I’ve told this story many times and people are entertained but never take it seriously. As you know, I follow crime solving series based on old cases, usually pretty lurid. So last night, I started one I hadn’t seen before called “Catching Killers”. The very first episode was about a Portland grannie who helped an alcoholic in a way that got both of them wrongly convicted as killers, who eventually were displaced by a true serial killer who had strangled many. The evidence was found years after a victim’s handbag had been tossed over a bank. The jungle of blackberries was cleared by a determined team with chainsaws and then was searched inch-by-inch by boy scouts who found the victim’s ID card.
The impact of this on me was quite different than any other because the whole thing happened in the times and places that I knew well. The body was discarded just past Vista House in a scenic forest. Vista House was often our Sunday destination on leisurely drives, esp. if we had company from South Dakota who had never seen anything like the Columbia Gorge.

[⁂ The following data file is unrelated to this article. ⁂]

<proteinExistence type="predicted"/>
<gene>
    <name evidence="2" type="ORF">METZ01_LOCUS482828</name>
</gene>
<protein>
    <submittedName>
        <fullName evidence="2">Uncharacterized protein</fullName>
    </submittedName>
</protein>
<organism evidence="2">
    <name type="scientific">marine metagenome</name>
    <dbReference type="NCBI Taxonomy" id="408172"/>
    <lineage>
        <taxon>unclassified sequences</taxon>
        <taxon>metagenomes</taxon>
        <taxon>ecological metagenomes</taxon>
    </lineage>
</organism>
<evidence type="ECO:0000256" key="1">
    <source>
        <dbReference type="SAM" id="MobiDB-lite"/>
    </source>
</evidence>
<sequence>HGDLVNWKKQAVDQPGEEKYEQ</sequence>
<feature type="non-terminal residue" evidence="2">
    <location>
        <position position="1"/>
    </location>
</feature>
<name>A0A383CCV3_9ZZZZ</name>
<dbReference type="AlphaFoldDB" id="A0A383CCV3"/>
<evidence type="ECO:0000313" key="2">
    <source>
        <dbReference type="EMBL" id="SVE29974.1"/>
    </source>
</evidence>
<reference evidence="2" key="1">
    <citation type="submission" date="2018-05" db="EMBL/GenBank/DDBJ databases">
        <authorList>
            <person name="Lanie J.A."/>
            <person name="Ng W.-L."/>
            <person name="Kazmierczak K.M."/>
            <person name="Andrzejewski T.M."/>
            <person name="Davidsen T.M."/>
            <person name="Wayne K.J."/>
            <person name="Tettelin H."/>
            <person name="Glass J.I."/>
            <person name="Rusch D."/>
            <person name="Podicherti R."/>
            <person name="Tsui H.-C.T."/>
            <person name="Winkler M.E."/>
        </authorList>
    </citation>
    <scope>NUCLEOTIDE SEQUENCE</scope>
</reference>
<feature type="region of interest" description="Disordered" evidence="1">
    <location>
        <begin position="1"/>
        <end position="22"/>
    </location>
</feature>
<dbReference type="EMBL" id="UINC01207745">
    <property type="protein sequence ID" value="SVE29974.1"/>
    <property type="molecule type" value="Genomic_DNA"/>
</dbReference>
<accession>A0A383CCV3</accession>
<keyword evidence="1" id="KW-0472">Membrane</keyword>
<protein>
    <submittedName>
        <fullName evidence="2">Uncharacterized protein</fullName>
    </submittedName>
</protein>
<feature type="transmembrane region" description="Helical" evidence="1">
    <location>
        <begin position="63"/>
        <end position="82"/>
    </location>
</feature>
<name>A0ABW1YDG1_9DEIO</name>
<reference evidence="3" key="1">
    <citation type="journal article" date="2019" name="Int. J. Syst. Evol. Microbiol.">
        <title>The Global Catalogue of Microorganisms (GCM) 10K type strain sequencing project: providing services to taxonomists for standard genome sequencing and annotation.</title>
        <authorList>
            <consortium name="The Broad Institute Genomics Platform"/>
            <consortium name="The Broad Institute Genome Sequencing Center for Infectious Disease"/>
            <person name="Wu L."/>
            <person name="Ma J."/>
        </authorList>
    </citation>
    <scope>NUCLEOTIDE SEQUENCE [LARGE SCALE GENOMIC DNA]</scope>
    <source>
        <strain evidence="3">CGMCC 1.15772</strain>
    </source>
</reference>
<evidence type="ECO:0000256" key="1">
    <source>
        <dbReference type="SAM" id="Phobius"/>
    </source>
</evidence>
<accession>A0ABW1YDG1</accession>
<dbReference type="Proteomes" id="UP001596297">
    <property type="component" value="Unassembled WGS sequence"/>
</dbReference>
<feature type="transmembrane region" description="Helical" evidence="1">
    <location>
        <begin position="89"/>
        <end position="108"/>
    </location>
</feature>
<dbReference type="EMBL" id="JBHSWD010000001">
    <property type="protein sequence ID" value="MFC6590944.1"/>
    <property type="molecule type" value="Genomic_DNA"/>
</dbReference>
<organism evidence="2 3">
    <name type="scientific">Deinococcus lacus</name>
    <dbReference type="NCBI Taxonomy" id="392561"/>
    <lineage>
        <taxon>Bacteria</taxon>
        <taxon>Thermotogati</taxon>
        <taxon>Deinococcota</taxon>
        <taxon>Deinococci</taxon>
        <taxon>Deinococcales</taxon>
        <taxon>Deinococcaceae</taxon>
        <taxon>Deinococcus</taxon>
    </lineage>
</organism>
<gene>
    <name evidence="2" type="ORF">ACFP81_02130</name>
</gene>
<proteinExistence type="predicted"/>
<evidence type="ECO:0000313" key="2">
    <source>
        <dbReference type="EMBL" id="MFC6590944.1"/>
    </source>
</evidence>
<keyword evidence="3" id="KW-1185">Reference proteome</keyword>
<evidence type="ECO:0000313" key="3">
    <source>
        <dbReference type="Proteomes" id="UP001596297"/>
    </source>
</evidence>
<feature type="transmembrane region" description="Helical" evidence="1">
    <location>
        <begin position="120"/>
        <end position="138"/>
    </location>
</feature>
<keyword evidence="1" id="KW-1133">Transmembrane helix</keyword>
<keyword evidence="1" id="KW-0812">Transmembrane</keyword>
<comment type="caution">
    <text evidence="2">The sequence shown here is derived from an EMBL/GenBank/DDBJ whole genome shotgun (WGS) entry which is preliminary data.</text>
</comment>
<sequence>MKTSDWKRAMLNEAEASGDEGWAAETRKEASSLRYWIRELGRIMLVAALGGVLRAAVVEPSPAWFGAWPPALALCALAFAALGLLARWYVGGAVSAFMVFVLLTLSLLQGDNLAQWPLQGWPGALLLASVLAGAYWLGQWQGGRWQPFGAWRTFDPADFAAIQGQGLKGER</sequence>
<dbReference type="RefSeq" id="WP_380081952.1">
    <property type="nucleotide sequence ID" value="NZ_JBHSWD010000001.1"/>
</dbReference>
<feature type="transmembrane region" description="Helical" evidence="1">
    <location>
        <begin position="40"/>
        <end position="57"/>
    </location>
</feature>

The story was buttressed by men who were working at the time and place that I was: Portland City Hall, Multnomah County Courthouse and so on — hulking buildings and echoing halls that I knew very well, all photographed to look as scary and overwhelming as possible. Our building inspectors at the time occasionally found bodies — heavy duty contractor’s trash bags are big and strong enough to stuff someone in. I must have passed these detectives daily, eaten a sandwich at a nearby table, but I never knew about this specific case.
Yet I was neither surprised by bodies — even that of the Texas Mermaid — nor felt endangered myself though my guard was always high. It’s amazing what citizens will tolerate without demanding action. I left for Montana as soon as I could. Women continue to be killed here. I knew some of them. There are protests.